Six major banks must face Hawaii state attorney general claims that they deceptively marketed expensive services to credit card holders in violation of state law, a federal appeals court ruled Friday.
The 9th U.S. Circuit Court of Appeals said the state law claims were not preempted by federal banking law because the attorney general was not complaining about rates of interest but rather the allegedly unfair and deceptive marketing of credit services.
The appeals court held the federal court lacked jurisdiction to rule on the complaints, which are not preempted by national law and rightly belong in Hawaii state court. It sent the case back to Hawaii state court where it was originally filed.
The 9th Circuit joins the 2nd, 3rd and 4th circuits in holding the Class Action Fairness Act did not provide an alternative basis for jurisdiction in federal court. The appeals court said the attorney general was acting on behalf of the public, rather than raising class action claims.
In 2012, Hawaii Attorney General David Louie sued JP Morgan Chase, HSBC Bank Nevada, Capial One Bank, Discover Financial Services, Bank of America and Citigroup Inc. Alleging the banks enrolled people in various debt protection products, including payment protection plans and extended warranties for purchased items, identity theft protection and stolen card protection.
The state’s lawsuit focused on the payment protection plans, which cancel all or part of a cardholder’s balance if the cardholder dies, is disabled or loses a job. The state accused the banks of enrolling people without their consent, including people who did not qualify and targeted vulnerable populations, among them, subprime borrowers and the elderly, according to the court.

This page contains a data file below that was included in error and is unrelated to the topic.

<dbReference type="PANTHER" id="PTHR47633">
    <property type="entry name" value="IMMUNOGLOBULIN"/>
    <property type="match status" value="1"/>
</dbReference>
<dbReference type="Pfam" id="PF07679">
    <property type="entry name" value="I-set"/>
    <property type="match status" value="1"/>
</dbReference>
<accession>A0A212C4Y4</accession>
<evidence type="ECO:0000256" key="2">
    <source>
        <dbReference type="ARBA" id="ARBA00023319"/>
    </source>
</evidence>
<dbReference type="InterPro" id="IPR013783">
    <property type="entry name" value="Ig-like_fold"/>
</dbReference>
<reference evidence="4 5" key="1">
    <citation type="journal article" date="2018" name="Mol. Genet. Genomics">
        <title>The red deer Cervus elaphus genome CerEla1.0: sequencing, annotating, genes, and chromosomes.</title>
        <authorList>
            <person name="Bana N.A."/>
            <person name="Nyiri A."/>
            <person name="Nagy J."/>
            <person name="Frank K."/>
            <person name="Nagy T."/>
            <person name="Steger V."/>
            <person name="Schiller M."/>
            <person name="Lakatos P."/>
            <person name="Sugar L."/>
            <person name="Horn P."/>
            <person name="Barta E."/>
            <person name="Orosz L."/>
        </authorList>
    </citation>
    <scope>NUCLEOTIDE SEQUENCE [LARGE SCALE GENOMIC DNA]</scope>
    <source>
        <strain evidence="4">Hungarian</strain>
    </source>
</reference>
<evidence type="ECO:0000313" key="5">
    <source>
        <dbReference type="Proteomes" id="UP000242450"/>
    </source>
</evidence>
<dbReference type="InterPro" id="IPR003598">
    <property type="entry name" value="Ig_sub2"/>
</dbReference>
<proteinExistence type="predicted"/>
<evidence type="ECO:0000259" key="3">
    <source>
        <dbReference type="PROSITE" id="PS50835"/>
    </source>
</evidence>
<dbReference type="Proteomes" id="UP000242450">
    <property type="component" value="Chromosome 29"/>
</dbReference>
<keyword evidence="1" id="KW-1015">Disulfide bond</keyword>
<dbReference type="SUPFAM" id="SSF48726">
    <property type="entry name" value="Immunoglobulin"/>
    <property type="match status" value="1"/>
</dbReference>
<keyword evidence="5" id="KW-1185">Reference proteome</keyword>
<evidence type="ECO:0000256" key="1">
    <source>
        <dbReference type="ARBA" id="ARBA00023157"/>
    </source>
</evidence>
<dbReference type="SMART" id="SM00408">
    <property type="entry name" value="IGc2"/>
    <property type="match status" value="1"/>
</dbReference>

If found liable, Hawaii law would impose penaltieis of up to $10,000 for each deceptive act.
The federal judge found the state was in effect arguing excessive interest rates, which are regulated under federal law which preempts any state action. The appeals court disagreed.
Rejecting the banks’ claims that the suit is about interest rates, the 9th Circuit said, “These allegations are most consistent with a Uniform Deceptive Trade Practice Act claim.”
“Regardless of the rates charged, the banks had independent state law obligations to obtain consent from and not to deceive consumers,” the court held.
These claims are not preempted by the National Bank Act, the court said.
Case: State of Hawaii v. HSBC Bank Nevada, No. 13-15611